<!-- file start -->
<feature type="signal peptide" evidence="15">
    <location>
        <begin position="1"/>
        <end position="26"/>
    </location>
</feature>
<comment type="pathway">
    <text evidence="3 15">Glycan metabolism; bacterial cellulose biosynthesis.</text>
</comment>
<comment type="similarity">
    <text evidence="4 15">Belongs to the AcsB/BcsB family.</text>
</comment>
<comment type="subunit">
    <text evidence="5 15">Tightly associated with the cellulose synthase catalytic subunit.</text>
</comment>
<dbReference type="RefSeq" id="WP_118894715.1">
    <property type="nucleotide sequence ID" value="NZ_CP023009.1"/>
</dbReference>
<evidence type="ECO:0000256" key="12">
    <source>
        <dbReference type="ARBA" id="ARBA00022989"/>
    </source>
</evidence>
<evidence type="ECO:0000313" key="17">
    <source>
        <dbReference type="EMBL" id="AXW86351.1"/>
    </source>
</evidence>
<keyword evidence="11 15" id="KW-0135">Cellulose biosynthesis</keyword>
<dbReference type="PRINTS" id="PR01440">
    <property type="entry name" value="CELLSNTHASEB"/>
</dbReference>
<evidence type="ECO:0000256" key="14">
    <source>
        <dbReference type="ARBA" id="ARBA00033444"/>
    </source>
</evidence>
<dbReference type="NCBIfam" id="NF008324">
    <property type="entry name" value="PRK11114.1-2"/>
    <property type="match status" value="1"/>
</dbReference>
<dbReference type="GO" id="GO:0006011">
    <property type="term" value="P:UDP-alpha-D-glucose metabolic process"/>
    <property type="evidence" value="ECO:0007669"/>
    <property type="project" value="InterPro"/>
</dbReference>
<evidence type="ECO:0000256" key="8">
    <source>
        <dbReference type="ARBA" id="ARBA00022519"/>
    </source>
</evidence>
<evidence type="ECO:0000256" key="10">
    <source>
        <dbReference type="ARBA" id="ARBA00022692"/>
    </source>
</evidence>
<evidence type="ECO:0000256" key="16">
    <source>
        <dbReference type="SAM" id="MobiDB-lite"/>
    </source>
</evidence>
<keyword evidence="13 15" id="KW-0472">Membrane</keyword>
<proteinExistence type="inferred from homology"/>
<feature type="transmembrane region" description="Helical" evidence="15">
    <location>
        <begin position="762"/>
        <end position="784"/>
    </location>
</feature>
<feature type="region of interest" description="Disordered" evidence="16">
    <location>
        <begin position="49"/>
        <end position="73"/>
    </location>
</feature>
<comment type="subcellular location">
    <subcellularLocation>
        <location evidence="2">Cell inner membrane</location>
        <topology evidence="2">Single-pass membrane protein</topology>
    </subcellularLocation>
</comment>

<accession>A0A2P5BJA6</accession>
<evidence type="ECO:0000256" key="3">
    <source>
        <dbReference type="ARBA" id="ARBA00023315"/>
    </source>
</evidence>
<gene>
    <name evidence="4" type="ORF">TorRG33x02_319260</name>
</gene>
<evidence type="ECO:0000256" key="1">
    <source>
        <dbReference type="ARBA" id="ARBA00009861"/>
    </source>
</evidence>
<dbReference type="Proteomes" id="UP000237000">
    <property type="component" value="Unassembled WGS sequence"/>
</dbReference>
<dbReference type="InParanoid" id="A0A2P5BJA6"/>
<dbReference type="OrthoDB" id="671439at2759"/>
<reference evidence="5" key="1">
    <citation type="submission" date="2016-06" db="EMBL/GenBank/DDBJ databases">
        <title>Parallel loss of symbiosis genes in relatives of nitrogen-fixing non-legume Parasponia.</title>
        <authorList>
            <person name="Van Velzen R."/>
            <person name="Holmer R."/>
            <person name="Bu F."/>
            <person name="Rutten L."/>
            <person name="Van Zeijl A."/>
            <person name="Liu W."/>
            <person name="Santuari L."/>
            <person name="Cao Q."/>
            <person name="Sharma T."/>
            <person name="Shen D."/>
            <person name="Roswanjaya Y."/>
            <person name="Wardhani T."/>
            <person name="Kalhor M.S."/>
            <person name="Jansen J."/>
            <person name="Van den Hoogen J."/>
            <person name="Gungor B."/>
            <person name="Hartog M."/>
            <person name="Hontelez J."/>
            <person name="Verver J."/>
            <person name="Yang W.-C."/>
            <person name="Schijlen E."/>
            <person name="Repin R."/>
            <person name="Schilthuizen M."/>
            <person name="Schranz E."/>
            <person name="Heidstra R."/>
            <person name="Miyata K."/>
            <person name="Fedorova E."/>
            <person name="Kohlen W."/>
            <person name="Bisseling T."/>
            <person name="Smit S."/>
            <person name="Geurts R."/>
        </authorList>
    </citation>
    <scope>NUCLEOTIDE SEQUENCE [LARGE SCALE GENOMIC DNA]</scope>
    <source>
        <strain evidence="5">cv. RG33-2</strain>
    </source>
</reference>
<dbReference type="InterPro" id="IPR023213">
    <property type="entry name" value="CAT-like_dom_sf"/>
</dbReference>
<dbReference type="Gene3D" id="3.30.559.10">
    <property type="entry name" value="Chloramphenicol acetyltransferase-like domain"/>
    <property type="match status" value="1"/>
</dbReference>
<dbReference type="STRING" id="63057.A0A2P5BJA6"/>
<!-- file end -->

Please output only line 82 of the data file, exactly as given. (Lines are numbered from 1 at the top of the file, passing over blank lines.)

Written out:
<accession>A0A2P5BJA6</accession>